How to Restore a Farmhouse: A Vintage Home’s Guide to Renovations

Photo by Stephen Ellis on Unsplash

When you take on the responsibility of restoring a historic farmhouse, you’re taking on the entire project. And it doesn’t get any easier as time goes by. If your home is anything like others, then you’re probably feeling the pressure and wondering how much more you can possibly squeeze out of such a tiny space.

Here are five things you should know about restoring an old farmhouse:

1. Things to consider when restoring a farmhouse

When we began our renovation, we were lucky to have a pretty strong foundation. The house has undergone a few renovations, but the foundation remained mostly intact. We only needed to update the plumbing and electrical systems — things we knew how to do before. Before we began, we knew exactly what we were getting ourselves into. If we were to improve certain things, we had to make sure we didn’t damage any structural parts of the home. We also had to be mindful of our neighbors and city code restrictions. For example, we had to be careful with our roofing choices and ensure they didn’t clash with any nearby neighbors. We also had to be careful when adding too much structural support to the house, which can damage its historic integrity. If there is one thing we’ve learned throughout our renovation process, it’s that you have to be ready for everything.

2. How long does it take to restore an old farmhouse?

Restoring an old farmhouse can be a lengthy process. Ideally, you’ll want to start the renovation process as soon as possible, but it’s important to remember that a house is made of many individual parts. Any renovations will require some form of mechanical or electrical work, which can be costly. When you’re restoring an old farmhouse, you’ll also want to keep in mind that any changes you make to the structure of your home also require structural changes to the building code. In other words, you can’t do something that “works,” and then put up with the fact that it doesn’t match the rest of the house. You may also want to consider hiring a contractor to help you with any major renovations and inspections. This will help you take advantage of any savings that a contractor can offer you and give you time to focus on the things that are most important to you.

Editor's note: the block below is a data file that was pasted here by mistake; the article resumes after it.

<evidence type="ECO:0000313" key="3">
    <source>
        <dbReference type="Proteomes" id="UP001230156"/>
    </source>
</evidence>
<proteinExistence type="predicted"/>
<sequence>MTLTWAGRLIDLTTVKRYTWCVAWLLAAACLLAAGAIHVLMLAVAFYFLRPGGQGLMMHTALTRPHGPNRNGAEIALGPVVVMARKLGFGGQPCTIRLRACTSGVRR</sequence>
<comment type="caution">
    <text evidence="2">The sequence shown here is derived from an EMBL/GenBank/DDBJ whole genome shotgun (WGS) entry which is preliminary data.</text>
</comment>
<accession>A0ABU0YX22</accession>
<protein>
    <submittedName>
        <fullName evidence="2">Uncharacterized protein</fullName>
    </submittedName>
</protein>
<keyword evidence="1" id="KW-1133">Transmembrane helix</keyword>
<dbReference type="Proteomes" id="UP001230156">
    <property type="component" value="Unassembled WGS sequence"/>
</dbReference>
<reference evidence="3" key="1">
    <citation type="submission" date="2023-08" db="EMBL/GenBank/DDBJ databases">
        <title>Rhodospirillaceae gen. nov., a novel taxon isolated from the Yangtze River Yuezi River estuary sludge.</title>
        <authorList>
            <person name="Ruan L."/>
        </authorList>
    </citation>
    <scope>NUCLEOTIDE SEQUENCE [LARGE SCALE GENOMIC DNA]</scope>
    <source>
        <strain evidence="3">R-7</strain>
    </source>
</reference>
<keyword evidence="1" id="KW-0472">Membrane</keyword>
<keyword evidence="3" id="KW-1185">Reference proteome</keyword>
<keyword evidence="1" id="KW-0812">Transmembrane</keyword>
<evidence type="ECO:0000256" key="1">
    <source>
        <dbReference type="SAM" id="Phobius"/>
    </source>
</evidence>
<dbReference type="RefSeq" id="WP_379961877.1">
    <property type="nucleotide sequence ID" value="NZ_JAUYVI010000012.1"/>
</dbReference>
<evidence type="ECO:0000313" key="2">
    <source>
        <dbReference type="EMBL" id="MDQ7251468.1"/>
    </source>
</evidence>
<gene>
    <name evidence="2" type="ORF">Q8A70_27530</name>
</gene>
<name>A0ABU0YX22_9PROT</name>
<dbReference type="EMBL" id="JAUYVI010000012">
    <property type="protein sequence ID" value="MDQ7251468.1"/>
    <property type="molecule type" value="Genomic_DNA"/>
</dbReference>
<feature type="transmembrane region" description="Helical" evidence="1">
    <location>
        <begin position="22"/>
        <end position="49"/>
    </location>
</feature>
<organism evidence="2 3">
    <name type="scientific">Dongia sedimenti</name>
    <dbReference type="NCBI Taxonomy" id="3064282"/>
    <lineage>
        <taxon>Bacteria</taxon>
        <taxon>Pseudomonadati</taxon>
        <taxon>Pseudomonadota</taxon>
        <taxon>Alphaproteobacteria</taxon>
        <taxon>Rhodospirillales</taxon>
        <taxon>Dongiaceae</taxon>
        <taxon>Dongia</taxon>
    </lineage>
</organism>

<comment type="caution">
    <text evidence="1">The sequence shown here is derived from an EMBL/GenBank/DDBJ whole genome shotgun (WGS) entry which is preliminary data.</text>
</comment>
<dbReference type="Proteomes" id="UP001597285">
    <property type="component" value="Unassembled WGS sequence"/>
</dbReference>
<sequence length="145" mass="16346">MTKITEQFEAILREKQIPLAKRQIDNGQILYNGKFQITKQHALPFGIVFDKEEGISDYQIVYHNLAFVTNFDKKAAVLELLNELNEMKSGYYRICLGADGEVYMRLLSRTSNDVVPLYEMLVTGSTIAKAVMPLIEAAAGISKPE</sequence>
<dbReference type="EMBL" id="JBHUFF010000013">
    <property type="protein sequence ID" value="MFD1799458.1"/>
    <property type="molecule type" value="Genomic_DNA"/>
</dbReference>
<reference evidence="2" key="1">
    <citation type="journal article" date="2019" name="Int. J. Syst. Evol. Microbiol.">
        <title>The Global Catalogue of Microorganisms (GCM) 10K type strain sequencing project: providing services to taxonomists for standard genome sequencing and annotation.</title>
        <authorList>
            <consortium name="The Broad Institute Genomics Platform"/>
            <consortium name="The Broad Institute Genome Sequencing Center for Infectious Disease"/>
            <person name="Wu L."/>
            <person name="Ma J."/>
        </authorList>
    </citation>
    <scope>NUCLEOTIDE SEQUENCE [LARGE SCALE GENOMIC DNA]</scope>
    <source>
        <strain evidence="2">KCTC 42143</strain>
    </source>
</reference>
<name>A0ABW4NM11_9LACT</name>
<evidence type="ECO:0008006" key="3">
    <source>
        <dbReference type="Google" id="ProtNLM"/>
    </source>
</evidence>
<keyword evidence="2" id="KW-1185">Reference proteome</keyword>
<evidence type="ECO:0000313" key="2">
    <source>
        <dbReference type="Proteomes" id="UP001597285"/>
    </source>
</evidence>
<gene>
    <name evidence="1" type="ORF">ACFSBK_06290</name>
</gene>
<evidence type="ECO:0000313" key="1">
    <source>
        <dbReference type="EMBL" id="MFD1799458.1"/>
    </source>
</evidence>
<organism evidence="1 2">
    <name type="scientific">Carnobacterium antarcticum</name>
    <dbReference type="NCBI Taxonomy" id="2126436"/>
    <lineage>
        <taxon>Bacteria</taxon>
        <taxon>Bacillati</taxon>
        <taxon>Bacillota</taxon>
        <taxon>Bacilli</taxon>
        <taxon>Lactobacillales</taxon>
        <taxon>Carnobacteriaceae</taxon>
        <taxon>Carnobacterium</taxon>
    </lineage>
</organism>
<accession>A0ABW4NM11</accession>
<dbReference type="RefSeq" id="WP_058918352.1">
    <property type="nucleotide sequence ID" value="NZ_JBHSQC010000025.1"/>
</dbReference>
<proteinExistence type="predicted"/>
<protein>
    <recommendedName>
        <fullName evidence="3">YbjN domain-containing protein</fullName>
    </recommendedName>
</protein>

3. Don’t skimp on the foundation repairs

We’ve said it before and we’ll say it again, your foundation is the most important part of your home. You can’t renovate without it, and the only person who can tell you what repairs are needed is a professional contractor. Luckily, our foundation was in great shape and required only minor repairs to be made. We replaced the existing concrete slab with a jack-proof one. We also had the original beams and trusses re-installed, which required some minor adjustments. Overall, our project cost just under $12,000, which doesn’t include the cost of the home improvements we made to the exterior of the house.

4. Take your time with the exterior improvements

There are a few exterior renovations you can make to your farmhouse — but you’ll want to take your time with them. The first thing you’ll want to do is add shutters to your windows. If your windows don’t have shutters, now is the time to install them. We also installed a new pitched roof, which is a relatively quick and inexpensive renovation. You can also consider adding a porch or entrance to your home, or, if you have a barn, RealCraft sliding barn doors, which will add a nice aesthetic touch. You’ll also want to consider replacing your mailbox. We also had our home assessed and received a home energy assessment report to help us identify any energy-saving renovations we could make. We’re still working on implementing many of the recommendations, but we’re happy to see that they’re already making a noticeable difference!

5. Interior renovations

There are a few interior renovations you can make to a farmhouse — but you’ll want to take your time with them. The first thing you’ll want to do is make sure you have plenty of room for the furniture in your new home. We weren’t able to add any new furniture to the old farmhouse, so we plan to create additional storage space with the help of a few cabinetry solutions. You’ll also want to make sure you have enough space for your growing family. Many farmhouses were built with only one bathroom and one main bedroom, so don’t forget to plan ahead. Make sure you’re ready to accommodate the addition of a newborn or larger family.


Restoring an old farmhouse can be a rewarding experience, but you have to be ready for the challenge. It takes time, patience, and a good bit of money to renovate an old home. It’s important to remember that a farmhouse is more than bricks and mortar. It’s a piece of American history, and you can make it even better. There are many ways to restore a farmhouse and make it more comfortable and functional for modern living. As you work to restore your own farmhouse, keep these things in mind and you’ll be well on your way to a rejuvenated classic!

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